Writings to the end of March 2009
Keywords: Macroeconomics & Money;
The following is a summary of my writing on the Global Financial Crisis beginning in August 2007, when it became evident that the world financial system (and probably the world economy) was going to face great stress. I compiled it to enable me to reflect on and monitor my thinking, but it may be of interest to others. (The list does not record various broadcasting and other media contributions.)
What may be not evident is that underpinning what I have been writing is close attention to the international debate. I have a friend who sweeps the major daily papers in English and sends me articles, I read hard copy of magazines, there are blogs and I am dialogue with colleagues here and overseas.
(The dates for Listener columns are the cover date. The column would be finalised about three weeks before. Other items would be finalised much closer to the presentation data, and often subject to (typically) minor revisions after.).
Columns published between April 2009 and September 2010 can be found at www.eastonbh.ac.nz/?p=1353
 The turbulence struck in early August 2007 when uncertainty over the value of some financial assets resulted in the money markets seizing up. I responded with .Of Ninjas and Private Equity: Will there be a worldwide financial crash? (www.eastonbh.ac.nz/?p=852, 25 August, 2007) to alert readers but also to explain the origins of some of those assets which were later to be called ‘toxic’.
(There had been a number of pre-August 2007 which reflected worries about the US economy, although I did not focus enough of the financial bubble. e.g. Yankee Dollar Blues: How will the US correct its external deficit? (www.eastonbh.ac.nz/?p= 643, 12 March 2005) .Recovery and Deficit: Where is the US economy going? (www.eastonbh.ac.nz/?p=508, 21 February 2004) and .Millennium Depression (www.eastonbh.ac.nz/?p=174). (See.)
The column concentrates on housing mortgages. I had long been aware that the valuation of other financial instruments could be problematic: .Corporate Chaos: Is the collapse of Enron and Worldcom the beginning of an end? (www.eastonbh.ac.nz/?p=89, July 2002) There are many other articles on Enron. Reflecting, I realise I have not written in detail on ‘mark-to-market’. Will one day.)
 A month later it was necessary to give an explanation of market value in .Value Judgements: What is the value of your house? (www.eastonbh.ac.nz/?p=852, 22 September 2007), using the readers’s housing experience as an illustration of the general problem.
(This column was very much informed by a note I had prepared in April 2007: .Housing Prices Relative to Consumer Prices (www.eastonbh.ac.nz/?p=837). See also .Housing Mortgage Stress: How Much Has it Risen? written for the Sunday Star-Times (www.eastonbh.ac.nz/?p=849, 5 August 2007). See also my concerns about household debt: A Fate Worse Than Debt: We owe too much. Go figure. (www.eastonbh.ac.nz/?p=789, 9 September 2006).)
 One of the frustrations of the experience was the message that at the time that the global crisis was not serious. The subtitle of .Recession Procession: Ignore the happy brigade.. The forces of recession are already in motion (www.eastonbh.ac.nz/?p=873, 1 December 2007) reflects that concern. Note this column is about the impending world difficulties, not a local recession.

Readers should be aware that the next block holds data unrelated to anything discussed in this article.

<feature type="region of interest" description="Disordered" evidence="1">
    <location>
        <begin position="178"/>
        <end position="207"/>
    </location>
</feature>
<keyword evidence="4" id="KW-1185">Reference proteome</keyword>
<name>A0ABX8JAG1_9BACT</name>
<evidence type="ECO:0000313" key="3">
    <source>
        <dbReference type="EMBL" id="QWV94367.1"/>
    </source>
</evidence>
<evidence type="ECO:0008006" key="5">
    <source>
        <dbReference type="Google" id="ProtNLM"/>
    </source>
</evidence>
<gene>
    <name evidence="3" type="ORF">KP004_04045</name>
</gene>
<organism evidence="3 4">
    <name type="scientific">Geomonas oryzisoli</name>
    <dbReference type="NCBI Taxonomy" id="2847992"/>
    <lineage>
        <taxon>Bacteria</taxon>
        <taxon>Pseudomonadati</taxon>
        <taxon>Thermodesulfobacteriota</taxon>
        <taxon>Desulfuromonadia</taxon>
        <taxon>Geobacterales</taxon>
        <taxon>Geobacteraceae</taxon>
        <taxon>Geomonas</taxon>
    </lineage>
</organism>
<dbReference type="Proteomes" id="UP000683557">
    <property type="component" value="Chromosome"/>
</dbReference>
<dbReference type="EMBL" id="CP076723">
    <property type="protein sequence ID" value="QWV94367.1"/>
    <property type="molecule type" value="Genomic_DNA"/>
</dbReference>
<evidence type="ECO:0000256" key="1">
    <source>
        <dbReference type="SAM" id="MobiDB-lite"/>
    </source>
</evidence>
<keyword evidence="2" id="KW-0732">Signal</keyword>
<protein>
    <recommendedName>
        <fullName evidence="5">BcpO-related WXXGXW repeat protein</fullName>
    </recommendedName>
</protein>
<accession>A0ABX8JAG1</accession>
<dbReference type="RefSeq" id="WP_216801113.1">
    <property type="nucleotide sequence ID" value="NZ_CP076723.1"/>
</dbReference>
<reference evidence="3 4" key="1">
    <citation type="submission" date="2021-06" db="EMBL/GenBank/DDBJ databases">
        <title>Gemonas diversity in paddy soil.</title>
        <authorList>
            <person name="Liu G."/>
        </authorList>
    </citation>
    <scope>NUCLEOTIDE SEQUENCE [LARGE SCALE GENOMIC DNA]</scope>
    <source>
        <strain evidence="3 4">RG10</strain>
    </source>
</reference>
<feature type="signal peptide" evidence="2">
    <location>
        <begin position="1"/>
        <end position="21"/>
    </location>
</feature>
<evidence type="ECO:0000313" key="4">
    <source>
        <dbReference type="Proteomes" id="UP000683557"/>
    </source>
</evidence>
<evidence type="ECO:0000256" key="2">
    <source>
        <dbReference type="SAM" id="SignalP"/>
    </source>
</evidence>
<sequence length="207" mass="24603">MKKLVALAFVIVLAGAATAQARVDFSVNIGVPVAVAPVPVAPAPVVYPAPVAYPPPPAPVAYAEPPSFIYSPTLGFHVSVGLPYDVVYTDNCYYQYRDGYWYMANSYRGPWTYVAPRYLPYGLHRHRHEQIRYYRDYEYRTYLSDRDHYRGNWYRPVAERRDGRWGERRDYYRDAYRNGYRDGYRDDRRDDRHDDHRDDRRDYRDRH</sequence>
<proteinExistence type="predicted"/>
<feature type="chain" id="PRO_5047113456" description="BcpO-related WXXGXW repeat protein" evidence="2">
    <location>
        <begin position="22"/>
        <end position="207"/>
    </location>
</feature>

I dont recall thinking of .Public Debate? Yeah, Right: Current economic debate rarely extends beyond hearsay and uninformed opinion (www.eastonbh.ac.nz/?p=874, 15 December 2007) as a contribution to the analysis of the Global Financial Crisis. although there was a glancing reference in it. Its purpose was to celebrate 30 years of writing Listener columns, and to make a sort of policy statement. Had I foreseen the standard of public discussion over the following year, the column might have been more vitriolic.
 Not surprisingly commodity and exchange rate markets became turbulent too. .New World Order: The days of having a dominant world currency are coming to an end (www.eastonbh.ac.nz/?p=880, 9 February 2008) was intended to provide some background to the headlines of the day, while preparing readers for the long term.
 As we ran up to the 2008 budget, there was the usual uninformed cacophony demanding tax cuts. This fiscal conservative wrote .A Good Keynes Man: Alan Bollard’s not a Grinch, he’s just doing his job. (www.eastonbh.ac.nz/?p=889, 5 April 2008)
 Still running up to the 2008 budget and the unremitting cry for tax cuts continuing, I repeated the theme in an international context. .Bubble Trouble: The liquidity drunks have taken over the economic asylum (www.eastonbh.ac.nz/?p=891, 3 May 2008) also provides of an account how excessive world liquidity from the American fiscal injection had got us into the mess.
 Through much of 2008, many journalists seemed consumed with portraying the (then Labour) Government in a poor light. I’ll leave those who study the politics of the media to analyse that, but one consequence was that they were misleading the public about the state of the economy and the options available. Or perhaps it was that having under-reported the impending international recession, the media flipped to the other extreme over the domestic one. .Media Messes: Are journalists making the economic situation seem worse? (www.eastonbh.ac.nz/?p=894, 31 May 2008) The actions of anyone (unwisely) taking any notice of them would have deepened the shallow 2008 New Zealand recession.